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Translators without Borders: Ensuring Reliability and Seamless Communication

In today’s globalized society, language translation is a crucial element. It makes it possible for people to connect and exchange information with one another throughout the globe. A translator is necessary for communication in all settings, from the United Nations General Assembly to simple travel; today, practically all languages spoken worldwide have active assistance of translators ready to provide translation services for a variety of industries.

Translators without Borders (TWB) is a global network of language volunteers who give their time to enable individuals, regardless of their native tongue, to receive critical information and be heard. The TWB Community provides up to 30 million words of vital information in over 200 languages every year. We’ve worked with hundreds of partner organizations, and only keep growing.

Today, TWB serves as the foundation of CLEAR Global, a US-based NGO that offers technological and linguistic support to affiliated nonprofits. Under the coherent leadership of Aimee Ansari, CEO, the company actively develops language skills and increases awareness of language barriers in order to encourage linguistic inclusion and more fair access to information.

In an interview with Insights Success, Aimee Ansari shared valuable facts that showcase the significance of TWB along with its journey and highlights the vision and mission of the company.

Below are the excerpts from the interview:

What was the initial idea behind the inception of Translators without Borders (TWB)?

TWB, today part of CLEAR Global, is a global community of over 100,000 language volunteers. We were born out of the need to support humanitarian responses globally by providing language support to nonprofits helping people in a crisis. Language barriers often impact humanitarian and development efforts, and we wanted to overcome those barriers.

Our founders ran a language services provider in Paris, just down the street from Médecins Sans Frontières (MSF). In the early 90s, MSF asked them to do some work; our founders decided that they would do the work pro bono. From this, a movement was founded. By 2010, TWB was doing work for several nonprofits.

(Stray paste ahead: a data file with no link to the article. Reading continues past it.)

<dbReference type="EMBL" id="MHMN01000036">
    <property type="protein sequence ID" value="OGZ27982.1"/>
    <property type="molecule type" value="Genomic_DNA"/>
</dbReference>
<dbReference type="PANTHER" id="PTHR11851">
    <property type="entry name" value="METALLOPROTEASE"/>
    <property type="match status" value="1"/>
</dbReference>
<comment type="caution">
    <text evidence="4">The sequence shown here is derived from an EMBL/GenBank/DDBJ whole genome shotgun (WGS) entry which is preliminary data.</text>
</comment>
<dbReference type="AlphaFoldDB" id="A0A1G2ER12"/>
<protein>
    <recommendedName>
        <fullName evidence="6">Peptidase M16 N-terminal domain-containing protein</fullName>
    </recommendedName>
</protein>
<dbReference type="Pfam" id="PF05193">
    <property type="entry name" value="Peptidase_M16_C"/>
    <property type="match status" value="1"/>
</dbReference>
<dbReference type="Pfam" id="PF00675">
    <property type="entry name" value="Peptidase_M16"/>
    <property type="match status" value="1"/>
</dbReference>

When the earthquake in Haiti happened, the demand for their work grew exponentially. They realized that real localization—ensuring that information was in the right language – wasn’t something that aid workers understood well. Translation into French wasn’t enough; Haitian Creole was needed. From here, the organization developed to support local, national, and international nonprofits to communicate effectively with marginalized and vulnerable people.

What is the primary objective and philosophy of Translators without Borders?

We’re on a mission to help people get vital information and be heard, whatever language they speak. Our work is grounded in our community and our partnerships. Through language support, communications research, and language technology, we’re working alongside global and local partners to build a more inclusive world.

Our philosophy is that no one should be left behind because of the language they speak. That’s why we started the “Four Billion Conversations” movement. We want to help bridge the digital language divide, and bring more people into the global conversations that matter to them.

What are your top-notch offerings that have a strong foothold in the industry?

We offer:

  • Language support, such as translation, revision, subtitling, plain language editing, and voice-over in over 200 languages, with help from our community of more than 100,000 people;
  • Language data and resources, including language maps and glossaries, the Global Language Data Review, language factsheets, information and communication needs reports, advocacy briefs, and more; and
  • Language technology, such as multilingual conversational chatbots, information kiosks, information depositories, and more.

What are the roadblocks that Translators without Borders face in the ever-changing landscape of the business world?

What I hear most often is “everyone speaks English” or “60% of the population speaks the (colonial) language.” With our research, we dig a little deeper. The 60% that speak the “colonial” language are probably men, and often men who are already educated and in positions of power. If aid agencies continue to work in these languages, then all they are doing is reinforcing power dynamics and leaving women, who are often less educated, behind.